In ITIL guidelines, typically incident management is seen as a separate practice from incident prevention. Both are important pieces of the ITSM puzzle, but they don’t often happen in tandem.

The problem with this approach is that it keeps incident management in a reactive state. On-call employees are tasked with putting out fires, and as soon as the fire is out, they move on to the next one. The only goal in mind is recovery—getting the system back up and running.

But recovery isn’t the whole picture. And more IT teams are realizing and embracing this over time, folding prevention into the process of incident management and using metrics like mean time to resolve instead of mean time to recovery to judge their performance.

This approach is often called problem management and its goal is to bring processes closer together—to make sure teams aren’t just responding to one fire and moving onto another, but that they respond, recover, and learn from the incident, applying those learnings to both the problem at hand and the larger product and service systems they’re managing.

Many enterprise IT organizations will have a dedicated practice for Problem Management. They typically treat it as a separate process for a separate team. At Atlassian we advocate for taking this even one step further and use a blended approach where IT Ops and developer teams include the problem management practice into their incident practices. This provides better visibly across the incident and ensures incident analysis doesn’t happen long after the incident actually happened.

Because, in the long term, there’s more value in preventing incidents than in responding to them quickly.

Staying the course with process and documentation

One of the challenges inherent in this shift to cross-team collaboration on incident management is that some teams are more relaxed than others about process and documentation.

This is one of the places where IT can provide oversight and significant value even as other teams take on management of their own products. Because nobody wants to take on a major incident bleary-eyed at 3 a.m. without a solid plan.

When folding teams into the incident management process, IT can help them answer the core questions that will determine that plan. For example:

  • What is your incident response?
  • What are the values you’ll follow?
  • How will you respond in case of an incident?
  • Where is the information you need for the critical systems you support? If it’s in multiple systems, how can you bring that information together and make it easily accessible to on-call experts?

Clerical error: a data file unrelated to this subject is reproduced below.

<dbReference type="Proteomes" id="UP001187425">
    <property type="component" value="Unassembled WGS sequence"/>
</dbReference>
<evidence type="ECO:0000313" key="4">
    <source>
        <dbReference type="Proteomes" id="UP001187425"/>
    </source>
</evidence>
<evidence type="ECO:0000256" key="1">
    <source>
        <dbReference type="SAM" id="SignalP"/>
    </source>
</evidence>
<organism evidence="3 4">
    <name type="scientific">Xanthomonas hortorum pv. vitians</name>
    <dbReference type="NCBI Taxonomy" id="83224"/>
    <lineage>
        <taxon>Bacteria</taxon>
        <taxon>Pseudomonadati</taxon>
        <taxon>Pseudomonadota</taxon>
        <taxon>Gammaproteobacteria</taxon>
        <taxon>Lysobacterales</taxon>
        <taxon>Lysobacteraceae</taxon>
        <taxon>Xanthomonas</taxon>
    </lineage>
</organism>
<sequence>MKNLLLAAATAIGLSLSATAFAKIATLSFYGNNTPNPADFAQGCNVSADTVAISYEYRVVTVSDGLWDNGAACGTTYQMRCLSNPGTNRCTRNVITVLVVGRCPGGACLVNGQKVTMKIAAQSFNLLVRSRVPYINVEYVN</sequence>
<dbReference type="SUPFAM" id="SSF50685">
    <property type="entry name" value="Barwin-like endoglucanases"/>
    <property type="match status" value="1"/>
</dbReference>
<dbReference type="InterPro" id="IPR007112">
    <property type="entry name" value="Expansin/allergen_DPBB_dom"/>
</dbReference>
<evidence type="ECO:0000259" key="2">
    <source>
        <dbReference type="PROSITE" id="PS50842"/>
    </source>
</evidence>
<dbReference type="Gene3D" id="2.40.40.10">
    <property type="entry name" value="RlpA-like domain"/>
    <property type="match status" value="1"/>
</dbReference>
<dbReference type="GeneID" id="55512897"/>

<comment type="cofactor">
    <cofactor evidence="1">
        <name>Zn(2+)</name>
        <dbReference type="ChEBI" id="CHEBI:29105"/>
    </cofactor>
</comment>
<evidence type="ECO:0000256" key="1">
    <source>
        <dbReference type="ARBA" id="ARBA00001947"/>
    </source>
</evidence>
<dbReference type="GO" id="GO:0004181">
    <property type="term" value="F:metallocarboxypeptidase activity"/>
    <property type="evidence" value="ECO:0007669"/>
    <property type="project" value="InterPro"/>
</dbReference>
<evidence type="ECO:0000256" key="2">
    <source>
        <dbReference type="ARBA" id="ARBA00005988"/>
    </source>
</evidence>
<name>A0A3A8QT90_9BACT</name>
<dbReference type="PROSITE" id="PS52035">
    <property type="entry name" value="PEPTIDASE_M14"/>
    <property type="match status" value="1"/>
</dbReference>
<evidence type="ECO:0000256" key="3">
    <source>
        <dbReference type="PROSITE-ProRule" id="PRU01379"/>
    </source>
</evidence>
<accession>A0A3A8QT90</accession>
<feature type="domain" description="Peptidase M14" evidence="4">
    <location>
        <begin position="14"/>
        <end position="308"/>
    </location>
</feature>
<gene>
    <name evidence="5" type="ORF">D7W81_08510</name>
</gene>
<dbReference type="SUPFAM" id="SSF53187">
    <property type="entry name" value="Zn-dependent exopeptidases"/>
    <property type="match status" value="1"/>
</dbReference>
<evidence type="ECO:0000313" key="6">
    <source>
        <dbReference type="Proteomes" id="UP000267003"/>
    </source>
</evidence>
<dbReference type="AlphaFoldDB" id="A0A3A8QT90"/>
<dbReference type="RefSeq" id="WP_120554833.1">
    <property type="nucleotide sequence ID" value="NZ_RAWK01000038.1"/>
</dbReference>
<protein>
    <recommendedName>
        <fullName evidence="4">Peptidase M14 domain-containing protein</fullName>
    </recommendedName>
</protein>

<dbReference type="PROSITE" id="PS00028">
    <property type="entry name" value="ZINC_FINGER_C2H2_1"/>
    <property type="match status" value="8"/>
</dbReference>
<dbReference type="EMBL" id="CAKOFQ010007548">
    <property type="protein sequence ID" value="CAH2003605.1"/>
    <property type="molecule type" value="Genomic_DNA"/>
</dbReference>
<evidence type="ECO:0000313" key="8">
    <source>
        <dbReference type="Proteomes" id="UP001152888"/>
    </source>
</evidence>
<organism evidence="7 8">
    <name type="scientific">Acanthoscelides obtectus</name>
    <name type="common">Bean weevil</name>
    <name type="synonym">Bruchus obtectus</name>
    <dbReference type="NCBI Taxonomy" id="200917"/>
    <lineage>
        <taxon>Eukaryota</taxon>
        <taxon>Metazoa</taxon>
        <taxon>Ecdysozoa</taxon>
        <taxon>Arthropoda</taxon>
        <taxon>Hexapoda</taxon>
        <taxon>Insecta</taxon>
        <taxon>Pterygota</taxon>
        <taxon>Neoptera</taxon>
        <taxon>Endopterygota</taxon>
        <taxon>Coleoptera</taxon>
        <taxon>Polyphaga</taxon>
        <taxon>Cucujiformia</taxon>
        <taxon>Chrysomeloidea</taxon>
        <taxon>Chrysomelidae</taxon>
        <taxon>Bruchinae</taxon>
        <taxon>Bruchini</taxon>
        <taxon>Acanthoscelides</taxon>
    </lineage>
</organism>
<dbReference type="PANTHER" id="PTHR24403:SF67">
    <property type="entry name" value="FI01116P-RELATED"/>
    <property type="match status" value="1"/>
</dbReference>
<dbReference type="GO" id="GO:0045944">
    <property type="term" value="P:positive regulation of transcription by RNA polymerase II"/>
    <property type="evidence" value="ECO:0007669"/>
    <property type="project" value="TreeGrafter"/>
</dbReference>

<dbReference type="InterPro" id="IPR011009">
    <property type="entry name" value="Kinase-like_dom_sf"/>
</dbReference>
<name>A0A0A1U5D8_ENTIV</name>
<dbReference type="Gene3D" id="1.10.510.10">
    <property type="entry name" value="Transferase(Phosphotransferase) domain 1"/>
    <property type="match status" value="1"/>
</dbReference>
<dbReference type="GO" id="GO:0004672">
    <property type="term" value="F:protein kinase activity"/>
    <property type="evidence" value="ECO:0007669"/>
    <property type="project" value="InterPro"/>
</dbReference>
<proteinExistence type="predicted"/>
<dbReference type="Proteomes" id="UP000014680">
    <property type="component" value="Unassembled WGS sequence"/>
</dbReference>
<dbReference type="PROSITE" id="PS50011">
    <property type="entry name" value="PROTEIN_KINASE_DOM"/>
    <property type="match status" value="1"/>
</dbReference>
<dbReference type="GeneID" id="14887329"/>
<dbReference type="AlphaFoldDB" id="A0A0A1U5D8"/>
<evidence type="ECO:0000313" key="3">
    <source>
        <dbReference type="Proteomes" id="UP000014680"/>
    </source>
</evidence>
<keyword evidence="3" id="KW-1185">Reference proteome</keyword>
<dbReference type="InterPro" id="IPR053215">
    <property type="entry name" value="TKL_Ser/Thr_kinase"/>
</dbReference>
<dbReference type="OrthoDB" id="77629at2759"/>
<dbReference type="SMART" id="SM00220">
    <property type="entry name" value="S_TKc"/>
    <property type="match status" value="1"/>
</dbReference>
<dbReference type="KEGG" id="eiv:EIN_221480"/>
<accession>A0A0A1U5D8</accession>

• Is your process and documentation collaborative and reviewable by the team?

Is your company culture ready for change?

This shift toward decentralization, collaboration, and a blending of incident and problem management requires more than simply re-distributing responsibilities and scheduling an IT pro to sit in on a DevOps postmortem. The key to success here isn’t in the technology or even the processes. It’s in creating an internal culture that supports those changes.

This is the part too many companies try to skip and it’s the foundation for a successful transition. So, what does a culture that supports decentralized, collaborative, future-focused incident management look like?

At Atlassian, we think the core components are:

Openness and information sharing

If teams don’t know and can’t access what other teams are doing, we lose opportunities for ah-ha moments that lead to better communication, processes, and products.

Customer-centered thinking

When we ask questions like “what’s really best for the customer?” sometimes the answers we come up with don’t jive with our current practices. It takes an intentional customer focus to move us toward the kind of communication, process, and structural efficiencies that ultimately make our products better for customers.

Regular health checks

How is each team doing? How are individual team members feeling about things? What can the team improve on? What are they knocking out of the park? At Atlassian, we have a team playbook that helps us check the health of our teams and introduce them to new ways of working.

Empathy

If DevOps is pointing the finger at IT and IT is rolling its proverbial eyes at the more relaxed approach of DevOps, that’s not a recipe for collaboration. Fostering empathy and connections across teams is essential if we want them to communicate, innovate, and work together well.

Empowerment

Teams should be empowered to fix problems quickly and make decisions independently whenever possible. Individuals within those teams should feel empowered to speak up if they have a question, suggestion, or concern—no matter their position on the team or their years of experience.

When junior developers feel like they can raise a hand in meetings and flag an issue—even when someone more senior was responsible for that code—the result is innovative new ideas, improved processes, and catching bugs before they go out into the code.